LMRA v. FAA Statutes of Limitations on Applications to Vacate; Final Award
Cascade Steel Rolling Mills, Inc. v. United Steelworkers International Union, Local 8378 2022 U.S. Dist. LEXIS 184982 (D. Ore. August 12, 2022)(You, M.J.), discusses in detail the difference between vacatur of an award under the Federal Arbitration Act and under the Labor Management Relations Act. It is an indispensable case for labor litigators and is valuable for all arbitration practitioners.
Cascade sought to vacate a grievance arbitration award in favor of the Union. The arbitrator had entered both an interim and final award. In the interim award, dated January 14, 2021, he resolved the merits of the grievances in favor of the employees, but ordered the parties to “meet and agree on appropriate remedies” and retained jurisdiction “solely to deal with issues raised regarding the above remedy. . . . “ Cascade brought this action on July 23, 2021, before the issuance of the final award, and seeks to vacate the interim award. However, the court holds that the January interim award is not a “final award,” despite the arbitrator’s statement that he was functus officio after the interim award. An award, the court opines, is only final when it is “intended by the arbitrator to be [a] complete determination of every issue submitted.” (Citation omitted; brackets in original; emphasis added). Here, the arbitrator left open “specific contours of a remedy for the parties to determine.” Since the FAA gives a court jurisdiction to vacate only “final awards,” the court holds that it cannot consider the merits of the arbitration award – which were contained in the interim award – unless it obtains jurisdiction elsewhere. That qualifier raises the issue of the timeliness of Cascade’s challenge to the final award, which the arbitrator issued in September 2021.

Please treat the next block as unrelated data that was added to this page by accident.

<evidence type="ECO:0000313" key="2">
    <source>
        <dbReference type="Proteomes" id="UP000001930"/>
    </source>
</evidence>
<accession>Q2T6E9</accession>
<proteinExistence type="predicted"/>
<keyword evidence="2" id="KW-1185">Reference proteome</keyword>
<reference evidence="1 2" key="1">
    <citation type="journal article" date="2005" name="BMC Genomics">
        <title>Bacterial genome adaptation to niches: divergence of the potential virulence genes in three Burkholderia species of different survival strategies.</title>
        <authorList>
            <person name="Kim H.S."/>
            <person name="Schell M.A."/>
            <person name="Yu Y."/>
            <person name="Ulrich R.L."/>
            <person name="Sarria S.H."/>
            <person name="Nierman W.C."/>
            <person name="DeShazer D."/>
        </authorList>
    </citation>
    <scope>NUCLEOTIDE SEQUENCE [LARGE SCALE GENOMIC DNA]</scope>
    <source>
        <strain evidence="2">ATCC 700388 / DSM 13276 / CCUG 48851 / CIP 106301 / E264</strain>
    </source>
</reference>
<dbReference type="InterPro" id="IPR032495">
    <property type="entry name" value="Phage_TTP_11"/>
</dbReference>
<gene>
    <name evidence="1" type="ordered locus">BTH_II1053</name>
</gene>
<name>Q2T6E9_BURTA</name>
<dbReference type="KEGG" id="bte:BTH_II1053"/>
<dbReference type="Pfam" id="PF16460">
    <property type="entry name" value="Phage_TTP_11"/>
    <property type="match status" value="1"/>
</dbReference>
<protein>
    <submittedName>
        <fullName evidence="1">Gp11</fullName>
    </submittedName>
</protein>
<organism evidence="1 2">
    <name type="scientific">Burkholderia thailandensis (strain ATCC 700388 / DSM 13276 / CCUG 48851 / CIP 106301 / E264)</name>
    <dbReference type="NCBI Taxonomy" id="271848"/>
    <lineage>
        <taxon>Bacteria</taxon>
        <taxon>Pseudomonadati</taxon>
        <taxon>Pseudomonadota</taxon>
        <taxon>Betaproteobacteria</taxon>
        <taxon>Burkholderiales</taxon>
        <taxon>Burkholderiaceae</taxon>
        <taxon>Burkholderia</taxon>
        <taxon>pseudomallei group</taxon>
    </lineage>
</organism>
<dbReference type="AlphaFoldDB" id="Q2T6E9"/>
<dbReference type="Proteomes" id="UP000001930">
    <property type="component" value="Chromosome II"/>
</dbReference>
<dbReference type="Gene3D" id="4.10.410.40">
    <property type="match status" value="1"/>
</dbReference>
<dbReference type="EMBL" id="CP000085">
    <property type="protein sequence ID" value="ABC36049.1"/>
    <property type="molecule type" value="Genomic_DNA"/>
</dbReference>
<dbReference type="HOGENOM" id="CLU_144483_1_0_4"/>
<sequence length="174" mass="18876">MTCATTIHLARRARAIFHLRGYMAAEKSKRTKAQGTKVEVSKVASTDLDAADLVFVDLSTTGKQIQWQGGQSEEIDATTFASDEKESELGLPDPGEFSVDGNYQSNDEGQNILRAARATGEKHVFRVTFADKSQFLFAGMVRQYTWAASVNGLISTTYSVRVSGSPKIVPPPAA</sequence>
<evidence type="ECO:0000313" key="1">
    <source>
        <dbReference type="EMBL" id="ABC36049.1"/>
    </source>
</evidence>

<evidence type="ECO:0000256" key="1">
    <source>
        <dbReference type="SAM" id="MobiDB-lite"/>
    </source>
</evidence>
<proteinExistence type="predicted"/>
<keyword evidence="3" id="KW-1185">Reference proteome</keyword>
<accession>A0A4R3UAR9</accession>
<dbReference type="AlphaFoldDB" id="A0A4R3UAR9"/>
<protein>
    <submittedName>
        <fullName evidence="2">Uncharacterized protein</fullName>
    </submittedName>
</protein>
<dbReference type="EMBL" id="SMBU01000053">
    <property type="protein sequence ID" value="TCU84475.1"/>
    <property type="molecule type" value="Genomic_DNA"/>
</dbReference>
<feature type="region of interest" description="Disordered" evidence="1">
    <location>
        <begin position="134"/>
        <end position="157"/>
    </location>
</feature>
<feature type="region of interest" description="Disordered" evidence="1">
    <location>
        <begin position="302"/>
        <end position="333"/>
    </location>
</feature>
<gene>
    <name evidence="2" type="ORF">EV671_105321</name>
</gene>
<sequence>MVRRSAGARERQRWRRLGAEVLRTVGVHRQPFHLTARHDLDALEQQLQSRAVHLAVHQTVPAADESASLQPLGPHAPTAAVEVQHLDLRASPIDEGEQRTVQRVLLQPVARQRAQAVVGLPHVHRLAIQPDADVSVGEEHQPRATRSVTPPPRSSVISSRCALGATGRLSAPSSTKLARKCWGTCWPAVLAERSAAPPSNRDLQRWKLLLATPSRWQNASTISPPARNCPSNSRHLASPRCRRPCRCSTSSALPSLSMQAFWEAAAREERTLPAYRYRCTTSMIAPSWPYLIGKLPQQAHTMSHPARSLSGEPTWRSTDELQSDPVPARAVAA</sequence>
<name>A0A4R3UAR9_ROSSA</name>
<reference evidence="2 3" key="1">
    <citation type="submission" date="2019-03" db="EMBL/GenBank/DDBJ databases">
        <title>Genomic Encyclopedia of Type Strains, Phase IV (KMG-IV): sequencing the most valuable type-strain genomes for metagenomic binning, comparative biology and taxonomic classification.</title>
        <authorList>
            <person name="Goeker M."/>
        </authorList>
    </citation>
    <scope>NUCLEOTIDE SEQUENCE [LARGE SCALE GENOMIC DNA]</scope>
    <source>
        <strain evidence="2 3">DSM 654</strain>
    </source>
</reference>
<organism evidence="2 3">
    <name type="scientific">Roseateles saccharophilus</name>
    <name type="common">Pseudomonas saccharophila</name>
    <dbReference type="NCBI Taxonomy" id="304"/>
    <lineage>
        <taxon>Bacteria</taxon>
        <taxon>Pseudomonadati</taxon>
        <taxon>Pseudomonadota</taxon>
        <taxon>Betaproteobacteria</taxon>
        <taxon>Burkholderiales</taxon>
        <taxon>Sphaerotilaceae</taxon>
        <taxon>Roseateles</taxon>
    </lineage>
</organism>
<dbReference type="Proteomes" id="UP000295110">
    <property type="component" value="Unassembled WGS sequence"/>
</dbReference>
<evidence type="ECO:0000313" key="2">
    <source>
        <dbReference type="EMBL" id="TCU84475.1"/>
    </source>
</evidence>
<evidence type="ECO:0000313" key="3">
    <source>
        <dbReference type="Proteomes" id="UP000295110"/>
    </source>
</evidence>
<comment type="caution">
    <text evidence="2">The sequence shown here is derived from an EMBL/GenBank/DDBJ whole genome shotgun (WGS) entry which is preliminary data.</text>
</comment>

The complaint challenged only the January, interim award, since Cascade brought the case before the arbitrator issued the final award. However, the Union counterclaimed to confirm the September final award. Cascade responded with a special defense seeking to vacate that latter award. The court holds that, although the request to vacate is not timely under the FAA, it is ripe under the Labor Management Relations Act. The statutes differ in both the time frame under which a party challenging the award must seek vacatur and the method for raising such a challenge. Under the FAA, “notice of a motion to vacate, modify or correct an award” must be “served . . . within three months after the award is filed or delivered,” 9 U.S.C. § 12. (Emphasis added in opinion). The court holds that, since the FAA refers to a “motion to vacate,” Cascade could not seek the relief through a pleading, such as its affirmative defense. Because more than three months had already passed from the date of the final award without Cascade’s filing of a “motion” to vacate, the challenge was untimely under the FAA. However, the LMRA provided Cascade with a life raft. That statute has no self-contained time limit in which to seek vacatur; under UAW v. Hoosier Cardinal Corp., 383 U.S. 696 (1966), the court determines the timeliness of such a challenge by looking to the “appropriate state statute of limitations.” Washington law, which applies in the case, provides that the time for asserting vacatur does not start to run until the “petitioner is served with a petition for confirmation of an award.” The Seventh Circuit views counterclaims as “affirmative actions,” citing Chauffeurs, Teamsters, Warehousemen & Helpers, Local 135 v. Jefferson Trucking Co. 628 F. 2d 1023 (7th Cir. 1980). Therefore, the court holds that a defense which seeks “the vacation of the arbitration award” is the equivalent of a complaint. Since a complaint for vacatur filed on the date when Cascade asserted its affirmative defense would be timely under Washington law, the court finds it can resolve Cascade’s challenge via the LMRA, despite the bar to consideration under the FAA,.
From Cascade’s viewpoint, however, the victory is Pyrrhic; the Magistrate Judge holds that the award draws its essence from the collective bargaining agreement and, therefore, recommends that the District Judge confirm it on the merits.
Have a good weekend. To those of you who still have teams in the baseball playoffs, good luck. My Pirates were toast by Memorial Day. Oh, well, “wait until next decade.”
David A. Reif